One of the alcohols found in wine as a result of fermentation. Sometimes referred to as glycerin, this can be misleading. Glycerin is marketed as a sweet, and syrupy liquid, used for soap making and adding viscosity to some liquors. The amount of glycerol found in wine is too small to make the wine thick (in fact, dry wines are slightly less viscous than water). It can contribute to the sweetening effect of the alcohol, since glycerol is much sweeter than most sugars, but again, it is only found in very small amounts (less than 1/10 of the alcohol found in wine). It has nothing to do with the formation or quantity of tears or legs found on a glass of swirled wine.
a chemical compound which forms the backbone of the triglyceride molecule (glycerol plus 3 fatty acids), the storage form of lipids in fat cells. A clear, syrupy, and extremely sweet substance, glycerol has a water retaining effect when taken orally.
A three-carbon sugar of which fatty acids attach to form triglycerides. Itâ€™s often used in bodybuilding to help increase the â€œcutâ€ look and vascularity before a photo shoot or contest. Endurance athletes also use glycerol to prolong the onset of dehydration.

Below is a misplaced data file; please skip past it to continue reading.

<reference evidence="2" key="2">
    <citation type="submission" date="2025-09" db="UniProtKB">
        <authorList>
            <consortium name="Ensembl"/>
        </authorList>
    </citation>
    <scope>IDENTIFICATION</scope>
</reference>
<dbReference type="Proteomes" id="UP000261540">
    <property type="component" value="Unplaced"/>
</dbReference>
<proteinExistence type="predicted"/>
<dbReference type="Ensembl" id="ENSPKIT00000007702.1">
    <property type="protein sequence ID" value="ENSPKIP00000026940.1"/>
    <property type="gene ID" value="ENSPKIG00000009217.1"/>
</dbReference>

Also known as glycerine. A sweet, syrupy compound which is an essential part of all fats and oils. It is produced in small quantities by alcoholic fermentation, especially when there is botrytis, and increases the sweetness of the finished wine.
Glycerol, also well known as glycerin and glycerine, and less commonly as propane-1,2,3-triol, 1,2,3-propanetriol, 1,2,3-trihydroxypropane, glyceritol, and glycyl alcohol is a colorless, odorless, hygroscopic, and sweet-tasting viscous liquid. Glycerol is a sugar alcohol and has three hydrophilic alcoholic hydroxyl groups (OH-) that are responsible for its solubility in water. Glycerol has a wide range of applications.